A few years back, I had a conversation with a Product Owner (for non-agilists, similar to a product manager) who wanted to prioritize the convenience of order fulfillment staff over customers. “They’re [customers] placing an order already,” he reasoned, “We may as well ask for as much information as we can when they place the order so that inside sales staff never have to follow-up via e-mail or phone.”
I countered that bombarding customers with unnecessary details increased order abandonment rates, lowered company revenue and might drive customers to competitors. “Mutual convenience is better,” I followed, “but if one must err, err on the side of the customer.”
Though the Product Owner’s logic was sound by looking out for order fulfillment, his mistake was a common one. He’d created personas for the online storefront & order fulfillment product he was managing so he could better understand his users. He went one step further by segmenting his users, creating one persona representing customers, one representing inside sales and one representing accounting. But he failed in what was perhaps the most critical step – prioritizing each segment so trade-off decisions between features and design solutions could be made more easily. This resulted in him nearly making a poor decision.
Unfortunately, the problem of giving all user segments equal weight is a common one. The negative affects can be substantial, starting with customer attrition and ending with Jekyll-and-Hyde products that don’t satisfy any customers. I can think of at least two products that failed outright because of this mistake.
Fortunately, there’s a quick and easy way to solve this — the bullseye diagram. Bullseye diagrams have been used in many ways and the concept is simple — picture the bullseye target used in archery, where rings of red and white alternate from the center. The user segment at the center of the bullseye are the most valuable to hit; one’s further out are not.
Here’s an example of a bullseye diagram, made to describe how the US General Services Administration might prioritize users of SAM — the System for Award Management. Note that it is only hypothetical:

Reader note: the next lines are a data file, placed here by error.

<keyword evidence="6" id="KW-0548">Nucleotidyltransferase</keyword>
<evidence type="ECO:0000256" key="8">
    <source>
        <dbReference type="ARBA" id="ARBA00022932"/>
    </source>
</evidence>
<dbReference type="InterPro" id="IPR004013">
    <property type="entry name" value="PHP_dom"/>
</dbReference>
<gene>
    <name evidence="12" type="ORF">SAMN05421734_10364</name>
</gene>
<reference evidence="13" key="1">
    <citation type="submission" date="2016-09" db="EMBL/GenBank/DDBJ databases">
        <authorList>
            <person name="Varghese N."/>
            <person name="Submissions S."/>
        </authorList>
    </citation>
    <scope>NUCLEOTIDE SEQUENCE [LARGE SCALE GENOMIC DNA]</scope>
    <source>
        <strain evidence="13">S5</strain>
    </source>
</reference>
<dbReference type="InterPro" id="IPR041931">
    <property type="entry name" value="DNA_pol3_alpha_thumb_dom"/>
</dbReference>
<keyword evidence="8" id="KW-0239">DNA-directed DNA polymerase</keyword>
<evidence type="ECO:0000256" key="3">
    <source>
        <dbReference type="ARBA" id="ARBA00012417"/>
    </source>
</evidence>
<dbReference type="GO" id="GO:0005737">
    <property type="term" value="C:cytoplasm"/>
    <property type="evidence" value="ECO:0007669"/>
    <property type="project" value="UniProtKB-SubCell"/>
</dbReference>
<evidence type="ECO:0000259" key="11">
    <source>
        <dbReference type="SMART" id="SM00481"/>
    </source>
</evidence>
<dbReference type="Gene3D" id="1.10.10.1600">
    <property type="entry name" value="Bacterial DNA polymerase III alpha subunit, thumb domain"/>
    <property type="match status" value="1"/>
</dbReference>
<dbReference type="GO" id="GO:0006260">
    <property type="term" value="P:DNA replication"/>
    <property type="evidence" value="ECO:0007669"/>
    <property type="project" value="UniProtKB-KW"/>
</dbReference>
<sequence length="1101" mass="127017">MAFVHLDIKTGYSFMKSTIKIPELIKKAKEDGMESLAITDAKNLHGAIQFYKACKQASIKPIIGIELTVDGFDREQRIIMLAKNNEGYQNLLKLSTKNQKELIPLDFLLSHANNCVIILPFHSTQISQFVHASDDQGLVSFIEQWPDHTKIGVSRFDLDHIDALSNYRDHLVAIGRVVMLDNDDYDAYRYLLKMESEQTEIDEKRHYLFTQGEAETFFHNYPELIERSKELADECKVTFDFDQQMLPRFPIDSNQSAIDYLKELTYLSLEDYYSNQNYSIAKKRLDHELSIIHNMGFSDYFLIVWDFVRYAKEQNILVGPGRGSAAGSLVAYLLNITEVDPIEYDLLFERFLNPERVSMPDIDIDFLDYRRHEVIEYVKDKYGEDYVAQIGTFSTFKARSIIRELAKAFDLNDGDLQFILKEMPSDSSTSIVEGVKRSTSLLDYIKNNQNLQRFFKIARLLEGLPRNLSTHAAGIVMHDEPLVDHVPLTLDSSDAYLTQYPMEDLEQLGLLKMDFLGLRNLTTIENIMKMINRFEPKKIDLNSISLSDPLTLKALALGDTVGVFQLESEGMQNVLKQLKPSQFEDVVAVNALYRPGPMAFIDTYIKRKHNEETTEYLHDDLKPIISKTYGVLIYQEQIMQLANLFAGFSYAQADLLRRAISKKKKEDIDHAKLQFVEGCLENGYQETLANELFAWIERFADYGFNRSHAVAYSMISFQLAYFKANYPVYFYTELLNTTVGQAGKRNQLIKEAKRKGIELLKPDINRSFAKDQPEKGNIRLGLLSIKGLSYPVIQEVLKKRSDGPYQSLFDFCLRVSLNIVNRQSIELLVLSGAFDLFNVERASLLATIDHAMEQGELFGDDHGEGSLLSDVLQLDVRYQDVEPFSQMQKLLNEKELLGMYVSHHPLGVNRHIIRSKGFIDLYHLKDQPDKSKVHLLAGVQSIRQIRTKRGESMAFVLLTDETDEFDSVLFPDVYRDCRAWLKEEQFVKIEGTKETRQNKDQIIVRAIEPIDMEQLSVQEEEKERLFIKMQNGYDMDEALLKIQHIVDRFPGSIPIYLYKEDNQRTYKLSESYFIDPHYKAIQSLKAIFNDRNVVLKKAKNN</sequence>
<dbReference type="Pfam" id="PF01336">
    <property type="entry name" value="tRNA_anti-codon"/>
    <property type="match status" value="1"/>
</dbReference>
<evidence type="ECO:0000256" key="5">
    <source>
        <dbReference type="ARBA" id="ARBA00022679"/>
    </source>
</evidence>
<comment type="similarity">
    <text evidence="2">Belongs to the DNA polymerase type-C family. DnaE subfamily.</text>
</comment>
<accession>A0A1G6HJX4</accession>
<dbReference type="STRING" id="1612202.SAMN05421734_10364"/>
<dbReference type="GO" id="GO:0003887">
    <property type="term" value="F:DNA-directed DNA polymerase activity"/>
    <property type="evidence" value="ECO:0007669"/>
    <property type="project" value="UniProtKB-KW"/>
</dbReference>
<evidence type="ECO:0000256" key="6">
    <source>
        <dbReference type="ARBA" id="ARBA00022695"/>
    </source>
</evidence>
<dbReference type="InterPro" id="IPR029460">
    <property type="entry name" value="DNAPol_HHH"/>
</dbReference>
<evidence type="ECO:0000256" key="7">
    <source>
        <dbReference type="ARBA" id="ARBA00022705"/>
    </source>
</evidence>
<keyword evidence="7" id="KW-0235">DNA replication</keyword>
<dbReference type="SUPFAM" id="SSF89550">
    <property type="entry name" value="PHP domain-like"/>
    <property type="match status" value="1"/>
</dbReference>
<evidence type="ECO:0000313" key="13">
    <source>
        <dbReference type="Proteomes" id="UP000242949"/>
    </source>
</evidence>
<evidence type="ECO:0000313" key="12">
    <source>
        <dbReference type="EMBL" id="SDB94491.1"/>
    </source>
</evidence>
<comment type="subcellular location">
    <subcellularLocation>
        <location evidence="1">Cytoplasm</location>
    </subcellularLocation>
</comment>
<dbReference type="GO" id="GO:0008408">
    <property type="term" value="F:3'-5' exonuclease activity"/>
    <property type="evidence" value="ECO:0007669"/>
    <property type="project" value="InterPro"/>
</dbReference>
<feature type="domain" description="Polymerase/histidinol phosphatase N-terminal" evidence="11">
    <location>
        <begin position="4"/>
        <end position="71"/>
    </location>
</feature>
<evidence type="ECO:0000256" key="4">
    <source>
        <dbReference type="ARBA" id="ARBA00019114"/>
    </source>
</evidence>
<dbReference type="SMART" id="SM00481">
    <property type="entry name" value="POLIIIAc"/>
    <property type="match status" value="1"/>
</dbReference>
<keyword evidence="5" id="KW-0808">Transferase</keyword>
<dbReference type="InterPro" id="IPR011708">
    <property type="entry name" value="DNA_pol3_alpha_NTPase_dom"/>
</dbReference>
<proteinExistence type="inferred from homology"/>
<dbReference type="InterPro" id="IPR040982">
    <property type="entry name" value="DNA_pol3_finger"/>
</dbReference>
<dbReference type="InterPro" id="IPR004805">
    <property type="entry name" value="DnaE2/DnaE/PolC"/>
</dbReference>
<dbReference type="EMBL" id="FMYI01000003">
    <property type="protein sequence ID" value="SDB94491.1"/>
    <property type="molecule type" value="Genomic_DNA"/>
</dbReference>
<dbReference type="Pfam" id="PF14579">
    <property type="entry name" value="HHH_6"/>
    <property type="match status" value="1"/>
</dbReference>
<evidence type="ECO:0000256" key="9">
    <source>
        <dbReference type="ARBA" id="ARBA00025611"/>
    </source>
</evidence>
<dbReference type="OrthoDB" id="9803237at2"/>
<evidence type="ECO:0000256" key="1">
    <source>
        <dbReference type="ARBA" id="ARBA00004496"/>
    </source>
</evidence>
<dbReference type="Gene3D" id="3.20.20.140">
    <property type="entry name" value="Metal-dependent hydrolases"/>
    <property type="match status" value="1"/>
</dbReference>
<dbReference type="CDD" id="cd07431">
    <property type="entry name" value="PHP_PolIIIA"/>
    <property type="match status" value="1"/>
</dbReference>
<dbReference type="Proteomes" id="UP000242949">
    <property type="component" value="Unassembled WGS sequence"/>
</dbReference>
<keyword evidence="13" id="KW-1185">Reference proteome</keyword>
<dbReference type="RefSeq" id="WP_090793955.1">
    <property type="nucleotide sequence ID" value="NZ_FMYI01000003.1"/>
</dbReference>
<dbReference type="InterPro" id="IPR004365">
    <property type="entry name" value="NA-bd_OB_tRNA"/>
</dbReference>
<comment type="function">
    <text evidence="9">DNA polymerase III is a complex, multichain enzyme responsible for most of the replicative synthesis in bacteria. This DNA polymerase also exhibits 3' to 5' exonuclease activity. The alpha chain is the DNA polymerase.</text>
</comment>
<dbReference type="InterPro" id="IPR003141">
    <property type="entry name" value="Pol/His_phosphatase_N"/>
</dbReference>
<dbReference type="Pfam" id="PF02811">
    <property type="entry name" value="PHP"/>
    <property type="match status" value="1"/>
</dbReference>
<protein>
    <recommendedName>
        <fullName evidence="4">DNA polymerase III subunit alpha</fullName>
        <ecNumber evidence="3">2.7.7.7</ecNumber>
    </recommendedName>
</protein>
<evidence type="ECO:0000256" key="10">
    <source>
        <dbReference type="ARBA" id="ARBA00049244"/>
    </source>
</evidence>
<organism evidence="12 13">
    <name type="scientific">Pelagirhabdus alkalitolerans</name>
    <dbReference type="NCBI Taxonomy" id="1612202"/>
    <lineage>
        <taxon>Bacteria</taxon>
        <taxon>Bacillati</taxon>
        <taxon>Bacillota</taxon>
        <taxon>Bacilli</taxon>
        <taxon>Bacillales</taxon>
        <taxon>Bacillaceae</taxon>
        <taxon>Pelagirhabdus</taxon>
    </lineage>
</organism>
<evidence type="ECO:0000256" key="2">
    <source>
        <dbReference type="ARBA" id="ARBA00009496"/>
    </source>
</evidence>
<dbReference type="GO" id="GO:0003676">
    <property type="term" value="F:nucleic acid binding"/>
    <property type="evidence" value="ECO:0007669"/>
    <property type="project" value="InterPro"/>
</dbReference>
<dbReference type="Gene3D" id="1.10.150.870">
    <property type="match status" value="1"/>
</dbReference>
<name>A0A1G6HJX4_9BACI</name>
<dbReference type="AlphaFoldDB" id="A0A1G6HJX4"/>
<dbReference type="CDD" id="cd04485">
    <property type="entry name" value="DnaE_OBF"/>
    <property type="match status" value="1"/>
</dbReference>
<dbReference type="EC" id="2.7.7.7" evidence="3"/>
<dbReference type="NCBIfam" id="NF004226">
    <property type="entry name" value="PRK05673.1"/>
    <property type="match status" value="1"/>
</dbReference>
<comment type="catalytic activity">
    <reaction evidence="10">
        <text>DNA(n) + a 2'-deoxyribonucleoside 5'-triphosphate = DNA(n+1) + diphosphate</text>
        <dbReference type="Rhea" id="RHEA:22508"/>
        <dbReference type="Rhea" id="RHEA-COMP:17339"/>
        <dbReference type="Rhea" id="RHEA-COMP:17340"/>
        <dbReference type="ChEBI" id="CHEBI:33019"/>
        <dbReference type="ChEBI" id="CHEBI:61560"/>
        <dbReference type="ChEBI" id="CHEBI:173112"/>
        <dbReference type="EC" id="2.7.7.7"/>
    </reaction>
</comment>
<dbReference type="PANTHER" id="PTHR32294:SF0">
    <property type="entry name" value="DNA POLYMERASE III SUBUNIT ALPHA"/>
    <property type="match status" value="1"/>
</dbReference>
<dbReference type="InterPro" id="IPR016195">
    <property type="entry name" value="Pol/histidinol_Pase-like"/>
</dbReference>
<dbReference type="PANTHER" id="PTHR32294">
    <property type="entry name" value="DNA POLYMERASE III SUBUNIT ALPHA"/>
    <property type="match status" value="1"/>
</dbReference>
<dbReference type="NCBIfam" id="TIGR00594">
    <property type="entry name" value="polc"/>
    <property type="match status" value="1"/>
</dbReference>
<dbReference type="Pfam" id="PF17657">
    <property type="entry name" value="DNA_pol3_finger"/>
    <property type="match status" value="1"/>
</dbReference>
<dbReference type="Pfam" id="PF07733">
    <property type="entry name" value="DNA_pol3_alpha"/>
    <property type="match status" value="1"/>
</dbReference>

And, here’s how to make your own:
- Bring your product development team and key stakeholders together.
- Draw a series of increasing larger concentric circles on a piece of large flip chart paper.
- In the innermost circle, write the name of the MOST important segment of your target audience.
- If there’s not consensus, you, the Product Owner, make the final call.
- In the second circle from the center, write the name of your second most important segment.
- Continue doing this until you’ve place all of your segments in to a circle on your bullseye diagram.
- Place the bullseye diagram on the wall for everyone on your product development team to see.
Going forward, when making decisions about which feature to build first; or, when you and your product development team members are choosing among design options, look at the bullseye diagram and consider the needs of the center of your bullseye first. Only consider the needs of the progressively larger rings after the center’s needs have been effectively met.
If you have more than four rings on your bullseye diagram, there’s a good chance your product is not sufficiently focused. You probably can’t build a single product to satisfy all of these segments, much less have sufficient resources, so place everyone outside of the fourth ring into the outermost ring, and encourage the organization to consider creating products that will appeal to these users.
Sometimes, good decisions for one product in a portfolio of products are bad for another product. We want to discourage localized optimization, where we optimize one product at significant expense to another, so it’s a good idea for the portfolio manager to have her own bullseye diagram for the portfolio and make the trade-off decision when the respective Product Owners can’t reach consensus — guided by the portfolio’s bullseye diagram.
Surprisingly, this simple approach of bullseye diagramming your target audience segments aligns just about everyone on your product development team to focus on your most important users — typically your most profitable customers or core constituents — building a better product along the way. It also prevents feature drift, where new features are added to a product that appeal to low-priority users, often at the expense of high-priority users.
Consider giving it a try and reach out to me if you need some help.